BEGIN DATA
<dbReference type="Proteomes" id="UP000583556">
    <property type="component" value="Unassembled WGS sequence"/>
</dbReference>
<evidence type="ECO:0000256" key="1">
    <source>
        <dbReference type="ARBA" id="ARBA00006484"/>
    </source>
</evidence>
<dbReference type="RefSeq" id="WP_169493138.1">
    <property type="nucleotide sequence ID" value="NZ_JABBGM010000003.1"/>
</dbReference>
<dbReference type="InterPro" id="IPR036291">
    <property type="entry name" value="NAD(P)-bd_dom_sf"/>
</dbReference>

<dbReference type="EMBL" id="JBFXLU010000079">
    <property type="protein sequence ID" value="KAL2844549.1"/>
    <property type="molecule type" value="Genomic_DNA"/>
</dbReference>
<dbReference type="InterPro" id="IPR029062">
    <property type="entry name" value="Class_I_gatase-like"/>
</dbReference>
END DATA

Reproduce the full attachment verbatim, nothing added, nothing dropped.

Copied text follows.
<dbReference type="Proteomes" id="UP000583556">
    <property type="component" value="Unassembled WGS sequence"/>
</dbReference>
<evidence type="ECO:0000256" key="1">
    <source>
        <dbReference type="ARBA" id="ARBA00006484"/>
    </source>
</evidence>
<dbReference type="RefSeq" id="WP_169493138.1">
    <property type="nucleotide sequence ID" value="NZ_JABBGM010000003.1"/>
</dbReference>
<dbReference type="InterPro" id="IPR036291">
    <property type="entry name" value="NAD(P)-bd_dom_sf"/>
</dbReference>

<dbReference type="EMBL" id="JBFXLU010000079">
    <property type="protein sequence ID" value="KAL2844549.1"/>
    <property type="molecule type" value="Genomic_DNA"/>
</dbReference>
<dbReference type="InterPro" id="IPR029062">
    <property type="entry name" value="Class_I_gatase-like"/>
</dbReference>